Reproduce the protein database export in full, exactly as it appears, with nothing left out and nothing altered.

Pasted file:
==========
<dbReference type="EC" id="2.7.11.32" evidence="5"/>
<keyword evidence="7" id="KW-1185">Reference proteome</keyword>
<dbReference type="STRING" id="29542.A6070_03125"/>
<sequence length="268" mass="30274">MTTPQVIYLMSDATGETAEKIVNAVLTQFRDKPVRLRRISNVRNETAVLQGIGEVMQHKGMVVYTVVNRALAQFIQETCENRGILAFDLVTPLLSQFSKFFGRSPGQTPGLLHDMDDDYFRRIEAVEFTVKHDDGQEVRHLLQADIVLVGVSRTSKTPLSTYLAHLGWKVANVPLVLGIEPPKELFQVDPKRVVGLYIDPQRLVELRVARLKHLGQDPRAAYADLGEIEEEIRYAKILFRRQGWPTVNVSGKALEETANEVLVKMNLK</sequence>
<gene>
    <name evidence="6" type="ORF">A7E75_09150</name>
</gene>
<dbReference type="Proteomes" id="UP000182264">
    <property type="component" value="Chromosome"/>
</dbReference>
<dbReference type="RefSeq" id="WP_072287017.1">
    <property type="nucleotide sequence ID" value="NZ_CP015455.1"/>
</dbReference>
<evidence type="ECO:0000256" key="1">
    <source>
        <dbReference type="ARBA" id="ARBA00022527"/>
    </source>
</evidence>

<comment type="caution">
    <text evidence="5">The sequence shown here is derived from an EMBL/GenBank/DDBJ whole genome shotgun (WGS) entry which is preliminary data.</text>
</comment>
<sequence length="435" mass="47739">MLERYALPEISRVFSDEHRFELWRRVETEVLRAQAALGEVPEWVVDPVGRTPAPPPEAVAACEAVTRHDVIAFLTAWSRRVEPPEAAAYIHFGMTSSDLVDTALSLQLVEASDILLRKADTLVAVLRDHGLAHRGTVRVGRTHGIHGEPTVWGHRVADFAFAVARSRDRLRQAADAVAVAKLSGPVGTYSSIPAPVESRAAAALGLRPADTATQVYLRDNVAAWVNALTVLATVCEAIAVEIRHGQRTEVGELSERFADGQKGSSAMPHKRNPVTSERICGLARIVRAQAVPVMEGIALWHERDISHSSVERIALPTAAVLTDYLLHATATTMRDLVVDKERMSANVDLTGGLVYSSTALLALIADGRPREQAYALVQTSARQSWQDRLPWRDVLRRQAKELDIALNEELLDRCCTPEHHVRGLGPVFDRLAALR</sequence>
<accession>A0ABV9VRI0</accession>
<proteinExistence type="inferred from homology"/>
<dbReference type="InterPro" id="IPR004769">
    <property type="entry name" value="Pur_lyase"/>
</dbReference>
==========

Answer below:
<dbReference type="EC" id="2.7.11.32" evidence="5"/>
<keyword evidence="7" id="KW-1185">Reference proteome</keyword>
<dbReference type="STRING" id="29542.A6070_03125"/>
<sequence length="268" mass="30274">MTTPQVIYLMSDATGETAEKIVNAVLTQFRDKPVRLRRISNVRNETAVLQGIGEVMQHKGMVVYTVVNRALAQFIQETCENRGILAFDLVTPLLSQFSKFFGRSPGQTPGLLHDMDDDYFRRIEAVEFTVKHDDGQEVRHLLQADIVLVGVSRTSKTPLSTYLAHLGWKVANVPLVLGIEPPKELFQVDPKRVVGLYIDPQRLVELRVARLKHLGQDPRAAYADLGEIEEEIRYAKILFRRQGWPTVNVSGKALEETANEVLVKMNLK</sequence>
<gene>
    <name evidence="6" type="ORF">A7E75_09150</name>
</gene>
<dbReference type="Proteomes" id="UP000182264">
    <property type="component" value="Chromosome"/>
</dbReference>
<dbReference type="RefSeq" id="WP_072287017.1">
    <property type="nucleotide sequence ID" value="NZ_CP015455.1"/>
</dbReference>
<evidence type="ECO:0000256" key="1">
    <source>
        <dbReference type="ARBA" id="ARBA00022527"/>
    </source>
</evidence>

<comment type="caution">
    <text evidence="5">The sequence shown here is derived from an EMBL/GenBank/DDBJ whole genome shotgun (WGS) entry which is preliminary data.</text>
</comment>
<sequence length="435" mass="47739">MLERYALPEISRVFSDEHRFELWRRVETEVLRAQAALGEVPEWVVDPVGRTPAPPPEAVAACEAVTRHDVIAFLTAWSRRVEPPEAAAYIHFGMTSSDLVDTALSLQLVEASDILLRKADTLVAVLRDHGLAHRGTVRVGRTHGIHGEPTVWGHRVADFAFAVARSRDRLRQAADAVAVAKLSGPVGTYSSIPAPVESRAAAALGLRPADTATQVYLRDNVAAWVNALTVLATVCEAIAVEIRHGQRTEVGELSERFADGQKGSSAMPHKRNPVTSERICGLARIVRAQAVPVMEGIALWHERDISHSSVERIALPTAAVLTDYLLHATATTMRDLVVDKERMSANVDLTGGLVYSSTALLALIADGRPREQAYALVQTSARQSWQDRLPWRDVLRRQAKELDIALNEELLDRCCTPEHHVRGLGPVFDRLAALR</sequence>
<accession>A0ABV9VRI0</accession>
<proteinExistence type="inferred from homology"/>
<dbReference type="InterPro" id="IPR004769">
    <property type="entry name" value="Pur_lyase"/>
</dbReference>